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Just 5% Of European Pension Schemes Consider Climate Risk In Investment

Posted on June 27, 2017 at 6:55 AM

Startling figures? Just 5% of 1,241 European Pensions schemes have considered the investment risk posed by climate change. T

A report by Mercer, the consultancy gathers information from 1,241 institutional investors across 13 countries, reflecting total assets of around €1.1 trillion. As well as investment strategy information, it tracks the drivers behind Environmental, Social and Corporate Governance (ESG) integration and two key areas within responsible investment: investor stewardship and active ownership rights and, secondly, the investment risks and opportunities posed by climate change.

According to last year's European Asset Allication Report, 4% of respondents had considered the investment risks posed by climate change. The rise in consideration in a critical year in climate change awareness is so minimal it's tragic.

“The report findings highlight the need for the industry as a whole to do more; it’s ironic that the pace of response to this enormous issue is best described as glacial, outside a small group of leading funds. The Paris Agreement, which came into force in November 2016, has set an ambitious target to keep global warming well below 2˚C above pre-industrial levels, with a stretch target of 1.5˚C. It provided a strong signal as to the long-term direction of climate related policy; investors must therefore consider the potential financial impacts of climate change on their portfolios. Inactivity by pension schemes brings risks from stranded assets and physical climate risks, as well as reputational concerns. A proactive approach can open up investment opportunities in the green fields of the low carbon economy” said Phil Edwards, Mercer’s Global Director of Strategic Research.

Mercer’s report finds that there has been a gradual increase in the number of European pension schemes factoring ESG issues into their investment process. Financial materiality is the main driver behind this trend, cited by 28% of respondents in 2017 compared to 20% in 2016, it says. This is followed by reputational risk, cited by 20% in 2017 compared to 16% in 2016. The report also finds that around 20% of asset owners integrate ESG risks into their investment beliefs and policy with 22% of those surveyed having a standalone responsible investment (RI) policy.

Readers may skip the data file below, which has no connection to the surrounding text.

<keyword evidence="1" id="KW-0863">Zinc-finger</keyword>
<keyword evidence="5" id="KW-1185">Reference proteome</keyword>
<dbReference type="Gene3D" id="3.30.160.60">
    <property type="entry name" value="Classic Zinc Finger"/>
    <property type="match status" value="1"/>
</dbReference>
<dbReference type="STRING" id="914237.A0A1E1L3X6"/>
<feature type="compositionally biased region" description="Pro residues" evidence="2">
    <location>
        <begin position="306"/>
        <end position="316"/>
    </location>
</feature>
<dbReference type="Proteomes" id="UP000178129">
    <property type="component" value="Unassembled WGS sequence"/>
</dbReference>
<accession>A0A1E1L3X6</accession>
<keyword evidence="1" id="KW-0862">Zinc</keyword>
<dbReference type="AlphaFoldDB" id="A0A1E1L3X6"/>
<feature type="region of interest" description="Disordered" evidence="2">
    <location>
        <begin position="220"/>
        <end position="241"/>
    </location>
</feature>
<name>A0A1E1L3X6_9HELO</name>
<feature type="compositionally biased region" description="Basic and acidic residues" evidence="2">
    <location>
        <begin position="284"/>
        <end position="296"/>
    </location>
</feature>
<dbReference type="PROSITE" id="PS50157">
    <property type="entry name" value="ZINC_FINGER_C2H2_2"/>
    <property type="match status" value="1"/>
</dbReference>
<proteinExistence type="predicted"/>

The report asked participants how they act as active owners (exercising voting rights in pursuit of good corporate governance) to meet their stewardship obligations. Some 28% of asset owners consider ESG and stewardship as part of the manager selection and monitoring process, up  from 22% in 2016. Furthermore, 29% of asset owners request that their advisor monitors stewardship issues on their behalf, up from 20% from 2016. There has also been an increase in expectations for disclosure, with 9% of asset owners reporting on their stewardship activities publicly (up from 6% last year).

“The increase in asset owners citing financial materiality as the driver behind considering ESG risks is a positive development for the market - asset owners simply cannot afford to dismiss ESG risks as non-financial. Regulators are increasingly clear that asset owners should be considering all risks that may be financially material, including ESG related risks and longer-term risks such as climate change – proactive consideration of these issues is absolutely consistent with fiduciary duty" said Kate Brett, senior RI specialist.

In early June the Institute and Faculty of Actuaries (IFoA) published the second edition of Delta, its new thought leadership platform - and I had a piece in it - as ever, most easily accessible via Twitter.

Delta, Edition 2 IFOA copyright

So it is time to put the message in capital letters. Over to the Financial Stability Board.

Its Task Force on Climate Related Financial Disclosures (FSB TCFD) was covered by my on Forbes at its launch, and mentioned in a piece in March on responsible investment.

The FSB will release the final version of its Recommendations of the Task Force on Climate-related Financial Disclosures report on Thursday, June 29th - and I will be covering it. Its recommendations are intended to provide companies with a framework to consistently disclose climate-related risks and opportunities in their annual financial filings.

As such, it should help drive further focus on climate risk management by asset owners.


Categories: Governance, Investors, Risk